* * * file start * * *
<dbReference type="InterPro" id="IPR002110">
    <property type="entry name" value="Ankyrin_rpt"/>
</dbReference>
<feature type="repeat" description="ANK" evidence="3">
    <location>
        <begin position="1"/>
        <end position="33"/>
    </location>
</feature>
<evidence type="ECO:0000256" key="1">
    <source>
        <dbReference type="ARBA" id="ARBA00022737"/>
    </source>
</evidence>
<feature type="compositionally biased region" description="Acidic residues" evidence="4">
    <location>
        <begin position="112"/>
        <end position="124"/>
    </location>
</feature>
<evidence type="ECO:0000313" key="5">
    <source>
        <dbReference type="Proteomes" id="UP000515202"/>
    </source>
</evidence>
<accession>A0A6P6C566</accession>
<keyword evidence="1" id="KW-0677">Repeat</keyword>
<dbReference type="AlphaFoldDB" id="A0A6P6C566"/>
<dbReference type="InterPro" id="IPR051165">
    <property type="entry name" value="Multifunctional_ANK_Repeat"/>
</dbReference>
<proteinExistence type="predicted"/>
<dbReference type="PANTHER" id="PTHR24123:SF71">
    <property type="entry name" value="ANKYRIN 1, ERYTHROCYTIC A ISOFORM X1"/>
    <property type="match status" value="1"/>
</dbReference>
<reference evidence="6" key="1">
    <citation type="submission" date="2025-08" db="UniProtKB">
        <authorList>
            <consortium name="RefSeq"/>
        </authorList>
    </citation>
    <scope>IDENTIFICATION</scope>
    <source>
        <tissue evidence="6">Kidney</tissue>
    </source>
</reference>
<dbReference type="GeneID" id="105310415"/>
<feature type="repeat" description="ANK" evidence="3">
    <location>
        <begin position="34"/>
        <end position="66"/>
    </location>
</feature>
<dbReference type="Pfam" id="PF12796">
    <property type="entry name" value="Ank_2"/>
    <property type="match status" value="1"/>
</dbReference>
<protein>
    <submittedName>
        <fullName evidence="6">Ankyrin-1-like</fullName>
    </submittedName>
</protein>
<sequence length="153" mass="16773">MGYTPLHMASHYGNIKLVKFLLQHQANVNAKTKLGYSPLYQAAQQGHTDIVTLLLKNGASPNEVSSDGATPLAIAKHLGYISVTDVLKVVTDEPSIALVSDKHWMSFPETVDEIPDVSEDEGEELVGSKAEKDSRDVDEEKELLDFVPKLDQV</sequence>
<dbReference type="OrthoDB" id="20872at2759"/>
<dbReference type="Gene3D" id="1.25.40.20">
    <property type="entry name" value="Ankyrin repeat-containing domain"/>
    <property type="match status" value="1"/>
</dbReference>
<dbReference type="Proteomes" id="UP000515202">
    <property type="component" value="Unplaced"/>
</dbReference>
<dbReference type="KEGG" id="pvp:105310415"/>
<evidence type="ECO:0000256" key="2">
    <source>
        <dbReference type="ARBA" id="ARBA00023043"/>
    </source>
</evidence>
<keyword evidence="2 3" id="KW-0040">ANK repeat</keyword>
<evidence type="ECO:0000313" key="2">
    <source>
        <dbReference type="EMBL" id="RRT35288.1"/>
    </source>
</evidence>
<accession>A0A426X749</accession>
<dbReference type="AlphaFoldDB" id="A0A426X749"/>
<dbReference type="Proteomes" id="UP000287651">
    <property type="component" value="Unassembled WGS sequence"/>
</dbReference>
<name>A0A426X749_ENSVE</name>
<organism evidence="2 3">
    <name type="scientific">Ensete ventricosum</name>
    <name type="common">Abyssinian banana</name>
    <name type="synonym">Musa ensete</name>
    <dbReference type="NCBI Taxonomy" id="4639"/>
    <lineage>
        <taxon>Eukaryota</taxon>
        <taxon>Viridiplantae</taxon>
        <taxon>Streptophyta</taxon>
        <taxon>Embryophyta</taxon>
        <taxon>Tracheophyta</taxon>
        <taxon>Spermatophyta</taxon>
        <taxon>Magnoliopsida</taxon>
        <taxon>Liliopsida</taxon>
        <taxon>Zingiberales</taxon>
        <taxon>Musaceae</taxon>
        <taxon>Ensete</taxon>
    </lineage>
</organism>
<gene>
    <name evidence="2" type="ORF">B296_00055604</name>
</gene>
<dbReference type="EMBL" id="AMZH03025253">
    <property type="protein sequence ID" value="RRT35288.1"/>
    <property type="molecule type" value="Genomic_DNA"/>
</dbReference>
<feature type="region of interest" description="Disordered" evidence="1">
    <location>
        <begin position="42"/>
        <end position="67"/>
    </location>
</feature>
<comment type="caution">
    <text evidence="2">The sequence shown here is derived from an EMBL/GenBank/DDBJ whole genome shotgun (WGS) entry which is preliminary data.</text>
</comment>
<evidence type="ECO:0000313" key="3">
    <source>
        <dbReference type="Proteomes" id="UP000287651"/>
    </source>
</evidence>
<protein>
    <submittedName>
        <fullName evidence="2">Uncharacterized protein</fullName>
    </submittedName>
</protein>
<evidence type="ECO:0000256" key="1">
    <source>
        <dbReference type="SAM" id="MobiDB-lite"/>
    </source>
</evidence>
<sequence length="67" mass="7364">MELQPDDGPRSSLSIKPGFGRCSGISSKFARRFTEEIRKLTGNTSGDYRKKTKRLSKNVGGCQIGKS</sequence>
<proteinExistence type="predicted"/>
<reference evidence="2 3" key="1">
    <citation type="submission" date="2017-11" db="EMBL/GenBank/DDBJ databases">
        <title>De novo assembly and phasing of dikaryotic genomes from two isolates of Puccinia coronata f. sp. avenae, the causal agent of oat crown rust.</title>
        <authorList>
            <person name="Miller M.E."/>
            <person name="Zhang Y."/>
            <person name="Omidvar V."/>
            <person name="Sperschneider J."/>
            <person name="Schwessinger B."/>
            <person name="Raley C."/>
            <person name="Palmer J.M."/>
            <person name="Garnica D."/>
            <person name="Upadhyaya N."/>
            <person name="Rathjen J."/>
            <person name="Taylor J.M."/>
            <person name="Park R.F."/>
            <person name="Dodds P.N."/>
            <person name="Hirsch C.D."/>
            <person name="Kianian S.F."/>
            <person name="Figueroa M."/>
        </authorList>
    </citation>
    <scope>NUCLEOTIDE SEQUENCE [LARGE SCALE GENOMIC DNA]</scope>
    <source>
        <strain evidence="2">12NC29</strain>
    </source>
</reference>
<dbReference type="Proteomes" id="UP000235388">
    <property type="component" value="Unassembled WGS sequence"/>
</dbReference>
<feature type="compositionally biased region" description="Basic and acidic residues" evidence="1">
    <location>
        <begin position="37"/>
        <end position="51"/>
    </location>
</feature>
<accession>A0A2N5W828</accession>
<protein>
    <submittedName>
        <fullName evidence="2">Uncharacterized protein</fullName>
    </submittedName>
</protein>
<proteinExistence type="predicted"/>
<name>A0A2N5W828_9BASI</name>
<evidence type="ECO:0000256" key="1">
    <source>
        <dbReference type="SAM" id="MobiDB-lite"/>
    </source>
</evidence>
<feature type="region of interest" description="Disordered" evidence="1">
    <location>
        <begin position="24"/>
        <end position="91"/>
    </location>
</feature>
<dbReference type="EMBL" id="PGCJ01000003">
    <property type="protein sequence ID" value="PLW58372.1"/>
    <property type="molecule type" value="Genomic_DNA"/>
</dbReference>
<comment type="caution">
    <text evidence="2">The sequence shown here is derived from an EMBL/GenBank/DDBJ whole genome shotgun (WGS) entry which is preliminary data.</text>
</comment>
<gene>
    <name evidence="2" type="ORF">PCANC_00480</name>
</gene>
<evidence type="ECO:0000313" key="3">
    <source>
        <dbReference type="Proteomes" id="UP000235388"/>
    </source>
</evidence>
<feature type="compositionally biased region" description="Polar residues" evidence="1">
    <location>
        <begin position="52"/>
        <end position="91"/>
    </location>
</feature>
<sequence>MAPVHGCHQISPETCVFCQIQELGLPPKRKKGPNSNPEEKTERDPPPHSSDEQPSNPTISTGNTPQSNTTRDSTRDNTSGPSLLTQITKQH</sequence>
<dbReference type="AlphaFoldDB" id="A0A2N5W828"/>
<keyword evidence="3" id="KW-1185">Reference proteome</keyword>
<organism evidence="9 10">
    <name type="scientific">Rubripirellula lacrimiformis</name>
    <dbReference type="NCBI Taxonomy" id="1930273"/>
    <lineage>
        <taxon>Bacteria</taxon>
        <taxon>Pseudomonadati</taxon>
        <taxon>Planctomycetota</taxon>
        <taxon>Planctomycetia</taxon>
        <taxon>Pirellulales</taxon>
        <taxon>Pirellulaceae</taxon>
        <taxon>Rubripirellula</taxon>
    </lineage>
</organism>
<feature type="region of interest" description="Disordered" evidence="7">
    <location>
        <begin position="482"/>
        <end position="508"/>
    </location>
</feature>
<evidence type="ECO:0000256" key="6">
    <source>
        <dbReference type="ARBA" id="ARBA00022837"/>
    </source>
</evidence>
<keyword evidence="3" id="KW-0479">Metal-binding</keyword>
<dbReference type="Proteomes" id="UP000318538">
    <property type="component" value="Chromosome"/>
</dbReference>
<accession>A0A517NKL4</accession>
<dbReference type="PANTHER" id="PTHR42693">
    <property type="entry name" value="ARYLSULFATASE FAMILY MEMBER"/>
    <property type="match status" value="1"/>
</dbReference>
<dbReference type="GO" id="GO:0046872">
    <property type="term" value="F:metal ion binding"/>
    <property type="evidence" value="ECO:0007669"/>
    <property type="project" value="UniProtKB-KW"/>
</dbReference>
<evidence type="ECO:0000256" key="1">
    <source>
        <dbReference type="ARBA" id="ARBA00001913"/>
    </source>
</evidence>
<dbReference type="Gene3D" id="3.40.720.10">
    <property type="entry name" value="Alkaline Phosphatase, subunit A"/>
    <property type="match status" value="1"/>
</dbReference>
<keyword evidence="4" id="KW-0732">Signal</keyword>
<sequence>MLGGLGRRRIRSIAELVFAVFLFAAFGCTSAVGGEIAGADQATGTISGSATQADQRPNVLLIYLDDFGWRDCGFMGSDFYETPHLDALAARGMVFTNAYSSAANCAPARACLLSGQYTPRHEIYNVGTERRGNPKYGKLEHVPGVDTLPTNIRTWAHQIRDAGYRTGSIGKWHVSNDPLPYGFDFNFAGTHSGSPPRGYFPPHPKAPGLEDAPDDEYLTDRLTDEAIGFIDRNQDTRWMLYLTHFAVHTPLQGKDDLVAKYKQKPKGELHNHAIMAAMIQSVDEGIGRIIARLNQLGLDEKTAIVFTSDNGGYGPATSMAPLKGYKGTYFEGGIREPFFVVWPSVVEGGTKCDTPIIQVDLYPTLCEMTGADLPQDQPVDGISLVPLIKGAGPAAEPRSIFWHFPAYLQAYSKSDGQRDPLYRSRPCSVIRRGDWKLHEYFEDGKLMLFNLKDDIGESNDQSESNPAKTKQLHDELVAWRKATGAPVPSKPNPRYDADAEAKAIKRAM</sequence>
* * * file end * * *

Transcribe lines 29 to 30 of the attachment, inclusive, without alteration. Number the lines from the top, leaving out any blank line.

<dbReference type="InterPro" id="IPR051165">
    <property type="entry name" value="Multifunctional_ANK_Repeat"/>